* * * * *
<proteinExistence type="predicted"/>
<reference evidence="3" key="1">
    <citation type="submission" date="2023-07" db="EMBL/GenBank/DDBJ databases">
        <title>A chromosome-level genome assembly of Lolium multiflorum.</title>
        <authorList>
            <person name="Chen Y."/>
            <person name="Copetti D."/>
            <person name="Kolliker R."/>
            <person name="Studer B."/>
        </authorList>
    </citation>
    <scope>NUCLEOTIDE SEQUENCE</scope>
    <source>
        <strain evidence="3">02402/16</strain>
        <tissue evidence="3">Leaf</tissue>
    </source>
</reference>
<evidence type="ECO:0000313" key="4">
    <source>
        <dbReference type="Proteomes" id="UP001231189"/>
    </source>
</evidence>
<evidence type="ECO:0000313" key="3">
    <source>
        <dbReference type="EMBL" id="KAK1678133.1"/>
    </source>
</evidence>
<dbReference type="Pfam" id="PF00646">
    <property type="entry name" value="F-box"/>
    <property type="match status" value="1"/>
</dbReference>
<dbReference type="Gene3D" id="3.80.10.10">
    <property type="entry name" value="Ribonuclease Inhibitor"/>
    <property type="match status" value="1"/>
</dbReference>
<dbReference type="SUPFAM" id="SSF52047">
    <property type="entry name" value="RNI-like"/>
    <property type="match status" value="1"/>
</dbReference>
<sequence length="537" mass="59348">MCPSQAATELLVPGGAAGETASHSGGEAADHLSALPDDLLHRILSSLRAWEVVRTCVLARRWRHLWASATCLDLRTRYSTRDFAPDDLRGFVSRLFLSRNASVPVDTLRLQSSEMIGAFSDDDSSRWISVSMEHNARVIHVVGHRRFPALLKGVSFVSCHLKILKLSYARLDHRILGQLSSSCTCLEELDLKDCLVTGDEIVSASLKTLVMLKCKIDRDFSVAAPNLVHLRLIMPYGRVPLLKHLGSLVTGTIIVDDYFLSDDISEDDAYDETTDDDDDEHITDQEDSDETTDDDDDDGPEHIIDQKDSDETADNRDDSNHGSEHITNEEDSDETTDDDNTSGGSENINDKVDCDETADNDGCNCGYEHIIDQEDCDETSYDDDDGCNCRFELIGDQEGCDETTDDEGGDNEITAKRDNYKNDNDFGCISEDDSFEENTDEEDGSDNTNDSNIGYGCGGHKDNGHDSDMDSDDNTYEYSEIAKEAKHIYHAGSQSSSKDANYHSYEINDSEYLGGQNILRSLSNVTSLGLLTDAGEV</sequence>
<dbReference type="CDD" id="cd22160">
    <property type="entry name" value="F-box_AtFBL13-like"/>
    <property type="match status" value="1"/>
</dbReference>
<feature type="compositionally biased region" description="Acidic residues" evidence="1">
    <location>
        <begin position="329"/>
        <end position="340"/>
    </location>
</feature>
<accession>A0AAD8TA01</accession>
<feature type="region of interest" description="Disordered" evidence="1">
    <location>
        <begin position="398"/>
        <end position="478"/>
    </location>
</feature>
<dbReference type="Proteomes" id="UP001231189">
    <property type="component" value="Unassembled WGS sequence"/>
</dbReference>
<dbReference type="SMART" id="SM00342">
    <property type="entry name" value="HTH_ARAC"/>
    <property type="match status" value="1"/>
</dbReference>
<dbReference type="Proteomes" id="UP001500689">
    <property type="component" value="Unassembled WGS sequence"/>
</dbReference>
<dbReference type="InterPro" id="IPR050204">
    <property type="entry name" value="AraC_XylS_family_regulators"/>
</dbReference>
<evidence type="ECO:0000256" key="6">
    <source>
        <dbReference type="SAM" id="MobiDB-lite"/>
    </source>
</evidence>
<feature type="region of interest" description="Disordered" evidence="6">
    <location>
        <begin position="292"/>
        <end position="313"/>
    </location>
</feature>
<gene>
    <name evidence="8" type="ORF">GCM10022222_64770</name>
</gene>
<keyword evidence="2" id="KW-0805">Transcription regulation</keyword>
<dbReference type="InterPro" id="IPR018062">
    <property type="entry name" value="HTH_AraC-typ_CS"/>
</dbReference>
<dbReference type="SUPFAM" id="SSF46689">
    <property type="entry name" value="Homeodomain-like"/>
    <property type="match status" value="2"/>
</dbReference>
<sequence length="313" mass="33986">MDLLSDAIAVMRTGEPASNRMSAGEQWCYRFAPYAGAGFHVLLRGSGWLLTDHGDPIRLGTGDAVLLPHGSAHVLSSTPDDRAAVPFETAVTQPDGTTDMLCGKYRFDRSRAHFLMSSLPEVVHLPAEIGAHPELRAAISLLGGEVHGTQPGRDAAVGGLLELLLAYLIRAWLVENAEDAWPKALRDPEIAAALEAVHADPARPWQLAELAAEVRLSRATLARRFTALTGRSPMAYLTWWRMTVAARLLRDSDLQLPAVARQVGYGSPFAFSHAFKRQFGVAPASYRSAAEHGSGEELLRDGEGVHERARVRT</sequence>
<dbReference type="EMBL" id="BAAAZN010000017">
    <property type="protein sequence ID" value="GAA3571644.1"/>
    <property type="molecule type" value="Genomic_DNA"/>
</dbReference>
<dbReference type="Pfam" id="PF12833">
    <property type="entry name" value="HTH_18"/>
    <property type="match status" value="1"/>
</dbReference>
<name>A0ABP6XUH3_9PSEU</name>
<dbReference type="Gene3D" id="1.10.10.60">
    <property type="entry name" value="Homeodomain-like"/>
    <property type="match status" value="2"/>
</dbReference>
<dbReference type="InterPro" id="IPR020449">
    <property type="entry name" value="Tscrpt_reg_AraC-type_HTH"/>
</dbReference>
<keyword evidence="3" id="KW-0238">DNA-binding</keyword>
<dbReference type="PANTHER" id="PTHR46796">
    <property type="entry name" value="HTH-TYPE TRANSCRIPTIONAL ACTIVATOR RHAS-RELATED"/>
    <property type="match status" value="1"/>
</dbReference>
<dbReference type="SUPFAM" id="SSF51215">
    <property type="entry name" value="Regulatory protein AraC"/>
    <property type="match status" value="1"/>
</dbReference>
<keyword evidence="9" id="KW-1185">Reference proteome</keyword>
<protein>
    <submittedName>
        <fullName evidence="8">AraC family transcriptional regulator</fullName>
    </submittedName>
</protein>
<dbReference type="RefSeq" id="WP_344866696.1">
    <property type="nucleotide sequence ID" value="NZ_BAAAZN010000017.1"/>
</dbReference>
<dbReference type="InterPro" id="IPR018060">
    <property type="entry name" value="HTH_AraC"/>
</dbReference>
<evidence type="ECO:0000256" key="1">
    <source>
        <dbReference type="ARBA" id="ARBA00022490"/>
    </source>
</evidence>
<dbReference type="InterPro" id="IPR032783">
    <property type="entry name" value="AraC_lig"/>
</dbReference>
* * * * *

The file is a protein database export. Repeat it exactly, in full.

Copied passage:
<proteinExistence type="predicted"/>
<reference evidence="3" key="1">
    <citation type="submission" date="2023-07" db="EMBL/GenBank/DDBJ databases">
        <title>A chromosome-level genome assembly of Lolium multiflorum.</title>
        <authorList>
            <person name="Chen Y."/>
            <person name="Copetti D."/>
            <person name="Kolliker R."/>
            <person name="Studer B."/>
        </authorList>
    </citation>
    <scope>NUCLEOTIDE SEQUENCE</scope>
    <source>
        <strain evidence="3">02402/16</strain>
        <tissue evidence="3">Leaf</tissue>
    </source>
</reference>
<evidence type="ECO:0000313" key="4">
    <source>
        <dbReference type="Proteomes" id="UP001231189"/>
    </source>
</evidence>
<evidence type="ECO:0000313" key="3">
    <source>
        <dbReference type="EMBL" id="KAK1678133.1"/>
    </source>
</evidence>
<dbReference type="Pfam" id="PF00646">
    <property type="entry name" value="F-box"/>
    <property type="match status" value="1"/>
</dbReference>
<dbReference type="Gene3D" id="3.80.10.10">
    <property type="entry name" value="Ribonuclease Inhibitor"/>
    <property type="match status" value="1"/>
</dbReference>
<dbReference type="SUPFAM" id="SSF52047">
    <property type="entry name" value="RNI-like"/>
    <property type="match status" value="1"/>
</dbReference>
<sequence length="537" mass="59348">MCPSQAATELLVPGGAAGETASHSGGEAADHLSALPDDLLHRILSSLRAWEVVRTCVLARRWRHLWASATCLDLRTRYSTRDFAPDDLRGFVSRLFLSRNASVPVDTLRLQSSEMIGAFSDDDSSRWISVSMEHNARVIHVVGHRRFPALLKGVSFVSCHLKILKLSYARLDHRILGQLSSSCTCLEELDLKDCLVTGDEIVSASLKTLVMLKCKIDRDFSVAAPNLVHLRLIMPYGRVPLLKHLGSLVTGTIIVDDYFLSDDISEDDAYDETTDDDDDEHITDQEDSDETTDDDDDDGPEHIIDQKDSDETADNRDDSNHGSEHITNEEDSDETTDDDNTSGGSENINDKVDCDETADNDGCNCGYEHIIDQEDCDETSYDDDDGCNCRFELIGDQEGCDETTDDEGGDNEITAKRDNYKNDNDFGCISEDDSFEENTDEEDGSDNTNDSNIGYGCGGHKDNGHDSDMDSDDNTYEYSEIAKEAKHIYHAGSQSSSKDANYHSYEINDSEYLGGQNILRSLSNVTSLGLLTDAGEV</sequence>
<dbReference type="CDD" id="cd22160">
    <property type="entry name" value="F-box_AtFBL13-like"/>
    <property type="match status" value="1"/>
</dbReference>
<feature type="compositionally biased region" description="Acidic residues" evidence="1">
    <location>
        <begin position="329"/>
        <end position="340"/>
    </location>
</feature>
<accession>A0AAD8TA01</accession>
<feature type="region of interest" description="Disordered" evidence="1">
    <location>
        <begin position="398"/>
        <end position="478"/>
    </location>
</feature>
<dbReference type="Proteomes" id="UP001231189">
    <property type="component" value="Unassembled WGS sequence"/>
</dbReference>
<dbReference type="SMART" id="SM00342">
    <property type="entry name" value="HTH_ARAC"/>
    <property type="match status" value="1"/>
</dbReference>
<dbReference type="Proteomes" id="UP001500689">
    <property type="component" value="Unassembled WGS sequence"/>
</dbReference>
<dbReference type="InterPro" id="IPR050204">
    <property type="entry name" value="AraC_XylS_family_regulators"/>
</dbReference>
<evidence type="ECO:0000256" key="6">
    <source>
        <dbReference type="SAM" id="MobiDB-lite"/>
    </source>
</evidence>
<feature type="region of interest" description="Disordered" evidence="6">
    <location>
        <begin position="292"/>
        <end position="313"/>
    </location>
</feature>
<gene>
    <name evidence="8" type="ORF">GCM10022222_64770</name>
</gene>
<keyword evidence="2" id="KW-0805">Transcription regulation</keyword>
<dbReference type="InterPro" id="IPR018062">
    <property type="entry name" value="HTH_AraC-typ_CS"/>
</dbReference>
<dbReference type="SUPFAM" id="SSF46689">
    <property type="entry name" value="Homeodomain-like"/>
    <property type="match status" value="2"/>
</dbReference>
<sequence length="313" mass="33986">MDLLSDAIAVMRTGEPASNRMSAGEQWCYRFAPYAGAGFHVLLRGSGWLLTDHGDPIRLGTGDAVLLPHGSAHVLSSTPDDRAAVPFETAVTQPDGTTDMLCGKYRFDRSRAHFLMSSLPEVVHLPAEIGAHPELRAAISLLGGEVHGTQPGRDAAVGGLLELLLAYLIRAWLVENAEDAWPKALRDPEIAAALEAVHADPARPWQLAELAAEVRLSRATLARRFTALTGRSPMAYLTWWRMTVAARLLRDSDLQLPAVARQVGYGSPFAFSHAFKRQFGVAPASYRSAAEHGSGEELLRDGEGVHERARVRT</sequence>
<dbReference type="EMBL" id="BAAAZN010000017">
    <property type="protein sequence ID" value="GAA3571644.1"/>
    <property type="molecule type" value="Genomic_DNA"/>
</dbReference>
<dbReference type="Pfam" id="PF12833">
    <property type="entry name" value="HTH_18"/>
    <property type="match status" value="1"/>
</dbReference>
<name>A0ABP6XUH3_9PSEU</name>
<dbReference type="Gene3D" id="1.10.10.60">
    <property type="entry name" value="Homeodomain-like"/>
    <property type="match status" value="2"/>
</dbReference>
<dbReference type="InterPro" id="IPR020449">
    <property type="entry name" value="Tscrpt_reg_AraC-type_HTH"/>
</dbReference>
<keyword evidence="3" id="KW-0238">DNA-binding</keyword>
<dbReference type="PANTHER" id="PTHR46796">
    <property type="entry name" value="HTH-TYPE TRANSCRIPTIONAL ACTIVATOR RHAS-RELATED"/>
    <property type="match status" value="1"/>
</dbReference>
<dbReference type="SUPFAM" id="SSF51215">
    <property type="entry name" value="Regulatory protein AraC"/>
    <property type="match status" value="1"/>
</dbReference>
<keyword evidence="9" id="KW-1185">Reference proteome</keyword>
<protein>
    <submittedName>
        <fullName evidence="8">AraC family transcriptional regulator</fullName>
    </submittedName>
</protein>
<dbReference type="RefSeq" id="WP_344866696.1">
    <property type="nucleotide sequence ID" value="NZ_BAAAZN010000017.1"/>
</dbReference>
<dbReference type="InterPro" id="IPR018060">
    <property type="entry name" value="HTH_AraC"/>
</dbReference>
<evidence type="ECO:0000256" key="1">
    <source>
        <dbReference type="ARBA" id="ARBA00022490"/>
    </source>
</evidence>
<dbReference type="InterPro" id="IPR032783">
    <property type="entry name" value="AraC_lig"/>
</dbReference>